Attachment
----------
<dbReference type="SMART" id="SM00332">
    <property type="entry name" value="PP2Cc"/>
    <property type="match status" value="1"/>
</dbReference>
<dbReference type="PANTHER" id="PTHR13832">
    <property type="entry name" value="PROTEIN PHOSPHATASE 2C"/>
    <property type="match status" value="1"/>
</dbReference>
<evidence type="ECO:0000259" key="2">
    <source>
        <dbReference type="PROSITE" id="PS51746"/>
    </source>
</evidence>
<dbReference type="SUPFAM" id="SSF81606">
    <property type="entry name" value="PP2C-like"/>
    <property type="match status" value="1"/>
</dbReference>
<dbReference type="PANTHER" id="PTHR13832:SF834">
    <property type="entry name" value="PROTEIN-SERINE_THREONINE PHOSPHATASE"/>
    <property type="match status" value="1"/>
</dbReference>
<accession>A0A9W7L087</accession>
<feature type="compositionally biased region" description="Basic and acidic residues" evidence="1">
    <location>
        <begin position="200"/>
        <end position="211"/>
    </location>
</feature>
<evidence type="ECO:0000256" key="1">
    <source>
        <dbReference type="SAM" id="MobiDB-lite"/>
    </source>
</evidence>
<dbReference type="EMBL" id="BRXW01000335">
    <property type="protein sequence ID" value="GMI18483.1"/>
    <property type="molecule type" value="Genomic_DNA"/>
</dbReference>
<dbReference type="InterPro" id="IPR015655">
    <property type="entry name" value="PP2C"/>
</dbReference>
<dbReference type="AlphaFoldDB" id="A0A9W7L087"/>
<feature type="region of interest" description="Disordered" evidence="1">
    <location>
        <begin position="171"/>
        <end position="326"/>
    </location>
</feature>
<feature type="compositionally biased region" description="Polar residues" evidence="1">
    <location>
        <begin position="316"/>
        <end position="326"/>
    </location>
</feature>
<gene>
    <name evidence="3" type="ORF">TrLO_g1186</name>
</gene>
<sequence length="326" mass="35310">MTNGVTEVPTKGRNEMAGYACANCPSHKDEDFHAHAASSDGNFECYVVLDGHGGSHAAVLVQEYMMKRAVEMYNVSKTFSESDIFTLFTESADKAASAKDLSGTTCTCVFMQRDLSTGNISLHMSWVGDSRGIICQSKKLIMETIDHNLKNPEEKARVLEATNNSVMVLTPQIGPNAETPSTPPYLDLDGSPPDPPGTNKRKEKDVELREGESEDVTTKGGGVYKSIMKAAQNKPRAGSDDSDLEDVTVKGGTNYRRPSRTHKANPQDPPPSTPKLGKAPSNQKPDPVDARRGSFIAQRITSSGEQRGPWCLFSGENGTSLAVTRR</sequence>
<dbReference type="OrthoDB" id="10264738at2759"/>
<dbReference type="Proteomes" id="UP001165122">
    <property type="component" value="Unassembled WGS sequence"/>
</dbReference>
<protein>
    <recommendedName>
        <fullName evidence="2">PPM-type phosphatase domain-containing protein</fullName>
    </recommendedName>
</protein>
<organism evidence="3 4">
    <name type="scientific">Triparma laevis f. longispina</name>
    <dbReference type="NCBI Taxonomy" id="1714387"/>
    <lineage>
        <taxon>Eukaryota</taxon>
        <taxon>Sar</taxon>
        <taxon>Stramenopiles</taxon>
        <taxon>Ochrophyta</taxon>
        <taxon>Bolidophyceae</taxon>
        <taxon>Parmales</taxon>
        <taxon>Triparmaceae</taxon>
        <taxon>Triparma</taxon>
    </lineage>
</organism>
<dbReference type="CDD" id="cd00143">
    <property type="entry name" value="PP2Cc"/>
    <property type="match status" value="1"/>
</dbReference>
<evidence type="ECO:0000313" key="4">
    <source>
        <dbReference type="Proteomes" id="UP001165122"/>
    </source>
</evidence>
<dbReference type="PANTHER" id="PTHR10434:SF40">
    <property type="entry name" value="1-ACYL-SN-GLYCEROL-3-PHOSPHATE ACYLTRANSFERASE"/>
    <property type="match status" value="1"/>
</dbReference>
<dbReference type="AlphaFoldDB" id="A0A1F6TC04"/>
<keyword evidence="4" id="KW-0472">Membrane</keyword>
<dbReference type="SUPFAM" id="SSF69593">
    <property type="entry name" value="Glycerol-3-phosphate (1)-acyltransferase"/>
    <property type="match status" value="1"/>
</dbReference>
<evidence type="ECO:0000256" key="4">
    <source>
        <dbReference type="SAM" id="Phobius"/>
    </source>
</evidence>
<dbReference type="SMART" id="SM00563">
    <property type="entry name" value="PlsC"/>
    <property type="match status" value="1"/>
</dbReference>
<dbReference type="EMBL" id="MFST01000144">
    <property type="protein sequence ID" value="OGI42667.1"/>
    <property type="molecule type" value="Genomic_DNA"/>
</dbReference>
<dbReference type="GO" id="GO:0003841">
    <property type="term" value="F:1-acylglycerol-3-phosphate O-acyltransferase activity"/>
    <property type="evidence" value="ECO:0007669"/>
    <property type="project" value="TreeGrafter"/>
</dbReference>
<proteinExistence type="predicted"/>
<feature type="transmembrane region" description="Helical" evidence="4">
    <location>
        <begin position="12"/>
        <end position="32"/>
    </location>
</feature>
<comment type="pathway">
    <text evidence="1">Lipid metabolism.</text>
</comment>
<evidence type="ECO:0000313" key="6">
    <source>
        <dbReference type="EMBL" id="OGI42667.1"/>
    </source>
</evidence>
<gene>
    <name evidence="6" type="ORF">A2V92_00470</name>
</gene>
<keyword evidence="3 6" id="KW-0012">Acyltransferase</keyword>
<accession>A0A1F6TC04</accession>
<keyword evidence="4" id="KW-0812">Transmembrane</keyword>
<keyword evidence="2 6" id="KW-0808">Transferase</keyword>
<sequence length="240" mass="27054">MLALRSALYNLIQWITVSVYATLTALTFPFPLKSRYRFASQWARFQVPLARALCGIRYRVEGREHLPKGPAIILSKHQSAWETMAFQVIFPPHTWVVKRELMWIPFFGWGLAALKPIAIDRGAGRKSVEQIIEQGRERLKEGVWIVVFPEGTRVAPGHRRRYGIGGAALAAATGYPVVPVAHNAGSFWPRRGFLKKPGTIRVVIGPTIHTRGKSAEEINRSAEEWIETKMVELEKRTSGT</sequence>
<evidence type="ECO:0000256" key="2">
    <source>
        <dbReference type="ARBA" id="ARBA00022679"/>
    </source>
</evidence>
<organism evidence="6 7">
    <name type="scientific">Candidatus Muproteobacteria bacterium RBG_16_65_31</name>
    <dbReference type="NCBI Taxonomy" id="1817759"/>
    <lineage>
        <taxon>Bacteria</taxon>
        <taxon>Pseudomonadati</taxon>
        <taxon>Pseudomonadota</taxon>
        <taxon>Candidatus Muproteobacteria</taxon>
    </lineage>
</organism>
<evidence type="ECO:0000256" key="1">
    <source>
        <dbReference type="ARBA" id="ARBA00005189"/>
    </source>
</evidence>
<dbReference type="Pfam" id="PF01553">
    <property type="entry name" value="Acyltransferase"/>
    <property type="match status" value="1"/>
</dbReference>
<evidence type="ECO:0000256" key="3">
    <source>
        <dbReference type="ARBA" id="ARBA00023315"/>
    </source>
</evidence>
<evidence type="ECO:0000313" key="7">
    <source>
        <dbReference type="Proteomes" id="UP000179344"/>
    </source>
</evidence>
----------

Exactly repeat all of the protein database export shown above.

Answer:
<dbReference type="SMART" id="SM00332">
    <property type="entry name" value="PP2Cc"/>
    <property type="match status" value="1"/>
</dbReference>
<dbReference type="PANTHER" id="PTHR13832">
    <property type="entry name" value="PROTEIN PHOSPHATASE 2C"/>
    <property type="match status" value="1"/>
</dbReference>
<evidence type="ECO:0000259" key="2">
    <source>
        <dbReference type="PROSITE" id="PS51746"/>
    </source>
</evidence>
<dbReference type="SUPFAM" id="SSF81606">
    <property type="entry name" value="PP2C-like"/>
    <property type="match status" value="1"/>
</dbReference>
<dbReference type="PANTHER" id="PTHR13832:SF834">
    <property type="entry name" value="PROTEIN-SERINE_THREONINE PHOSPHATASE"/>
    <property type="match status" value="1"/>
</dbReference>
<accession>A0A9W7L087</accession>
<feature type="compositionally biased region" description="Basic and acidic residues" evidence="1">
    <location>
        <begin position="200"/>
        <end position="211"/>
    </location>
</feature>
<evidence type="ECO:0000256" key="1">
    <source>
        <dbReference type="SAM" id="MobiDB-lite"/>
    </source>
</evidence>
<dbReference type="EMBL" id="BRXW01000335">
    <property type="protein sequence ID" value="GMI18483.1"/>
    <property type="molecule type" value="Genomic_DNA"/>
</dbReference>
<dbReference type="InterPro" id="IPR015655">
    <property type="entry name" value="PP2C"/>
</dbReference>
<dbReference type="AlphaFoldDB" id="A0A9W7L087"/>
<feature type="region of interest" description="Disordered" evidence="1">
    <location>
        <begin position="171"/>
        <end position="326"/>
    </location>
</feature>
<feature type="compositionally biased region" description="Polar residues" evidence="1">
    <location>
        <begin position="316"/>
        <end position="326"/>
    </location>
</feature>
<gene>
    <name evidence="3" type="ORF">TrLO_g1186</name>
</gene>
<sequence length="326" mass="35310">MTNGVTEVPTKGRNEMAGYACANCPSHKDEDFHAHAASSDGNFECYVVLDGHGGSHAAVLVQEYMMKRAVEMYNVSKTFSESDIFTLFTESADKAASAKDLSGTTCTCVFMQRDLSTGNISLHMSWVGDSRGIICQSKKLIMETIDHNLKNPEEKARVLEATNNSVMVLTPQIGPNAETPSTPPYLDLDGSPPDPPGTNKRKEKDVELREGESEDVTTKGGGVYKSIMKAAQNKPRAGSDDSDLEDVTVKGGTNYRRPSRTHKANPQDPPPSTPKLGKAPSNQKPDPVDARRGSFIAQRITSSGEQRGPWCLFSGENGTSLAVTRR</sequence>
<dbReference type="OrthoDB" id="10264738at2759"/>
<dbReference type="Proteomes" id="UP001165122">
    <property type="component" value="Unassembled WGS sequence"/>
</dbReference>
<protein>
    <recommendedName>
        <fullName evidence="2">PPM-type phosphatase domain-containing protein</fullName>
    </recommendedName>
</protein>
<organism evidence="3 4">
    <name type="scientific">Triparma laevis f. longispina</name>
    <dbReference type="NCBI Taxonomy" id="1714387"/>
    <lineage>
        <taxon>Eukaryota</taxon>
        <taxon>Sar</taxon>
        <taxon>Stramenopiles</taxon>
        <taxon>Ochrophyta</taxon>
        <taxon>Bolidophyceae</taxon>
        <taxon>Parmales</taxon>
        <taxon>Triparmaceae</taxon>
        <taxon>Triparma</taxon>
    </lineage>
</organism>
<dbReference type="CDD" id="cd00143">
    <property type="entry name" value="PP2Cc"/>
    <property type="match status" value="1"/>
</dbReference>
<evidence type="ECO:0000313" key="4">
    <source>
        <dbReference type="Proteomes" id="UP001165122"/>
    </source>
</evidence>
<dbReference type="PANTHER" id="PTHR10434:SF40">
    <property type="entry name" value="1-ACYL-SN-GLYCEROL-3-PHOSPHATE ACYLTRANSFERASE"/>
    <property type="match status" value="1"/>
</dbReference>
<dbReference type="AlphaFoldDB" id="A0A1F6TC04"/>
<keyword evidence="4" id="KW-0472">Membrane</keyword>
<dbReference type="SUPFAM" id="SSF69593">
    <property type="entry name" value="Glycerol-3-phosphate (1)-acyltransferase"/>
    <property type="match status" value="1"/>
</dbReference>
<evidence type="ECO:0000256" key="4">
    <source>
        <dbReference type="SAM" id="Phobius"/>
    </source>
</evidence>
<dbReference type="SMART" id="SM00563">
    <property type="entry name" value="PlsC"/>
    <property type="match status" value="1"/>
</dbReference>
<dbReference type="EMBL" id="MFST01000144">
    <property type="protein sequence ID" value="OGI42667.1"/>
    <property type="molecule type" value="Genomic_DNA"/>
</dbReference>
<dbReference type="GO" id="GO:0003841">
    <property type="term" value="F:1-acylglycerol-3-phosphate O-acyltransferase activity"/>
    <property type="evidence" value="ECO:0007669"/>
    <property type="project" value="TreeGrafter"/>
</dbReference>
<proteinExistence type="predicted"/>
<feature type="transmembrane region" description="Helical" evidence="4">
    <location>
        <begin position="12"/>
        <end position="32"/>
    </location>
</feature>
<comment type="pathway">
    <text evidence="1">Lipid metabolism.</text>
</comment>
<evidence type="ECO:0000313" key="6">
    <source>
        <dbReference type="EMBL" id="OGI42667.1"/>
    </source>
</evidence>
<gene>
    <name evidence="6" type="ORF">A2V92_00470</name>
</gene>
<keyword evidence="3 6" id="KW-0012">Acyltransferase</keyword>
<accession>A0A1F6TC04</accession>
<keyword evidence="4" id="KW-0812">Transmembrane</keyword>
<keyword evidence="2 6" id="KW-0808">Transferase</keyword>
<sequence length="240" mass="27054">MLALRSALYNLIQWITVSVYATLTALTFPFPLKSRYRFASQWARFQVPLARALCGIRYRVEGREHLPKGPAIILSKHQSAWETMAFQVIFPPHTWVVKRELMWIPFFGWGLAALKPIAIDRGAGRKSVEQIIEQGRERLKEGVWIVVFPEGTRVAPGHRRRYGIGGAALAAATGYPVVPVAHNAGSFWPRRGFLKKPGTIRVVIGPTIHTRGKSAEEINRSAEEWIETKMVELEKRTSGT</sequence>
<evidence type="ECO:0000256" key="2">
    <source>
        <dbReference type="ARBA" id="ARBA00022679"/>
    </source>
</evidence>
<organism evidence="6 7">
    <name type="scientific">Candidatus Muproteobacteria bacterium RBG_16_65_31</name>
    <dbReference type="NCBI Taxonomy" id="1817759"/>
    <lineage>
        <taxon>Bacteria</taxon>
        <taxon>Pseudomonadati</taxon>
        <taxon>Pseudomonadota</taxon>
        <taxon>Candidatus Muproteobacteria</taxon>
    </lineage>
</organism>
<evidence type="ECO:0000256" key="1">
    <source>
        <dbReference type="ARBA" id="ARBA00005189"/>
    </source>
</evidence>
<dbReference type="Pfam" id="PF01553">
    <property type="entry name" value="Acyltransferase"/>
    <property type="match status" value="1"/>
</dbReference>
<evidence type="ECO:0000256" key="3">
    <source>
        <dbReference type="ARBA" id="ARBA00023315"/>
    </source>
</evidence>
<evidence type="ECO:0000313" key="7">
    <source>
        <dbReference type="Proteomes" id="UP000179344"/>
    </source>
</evidence>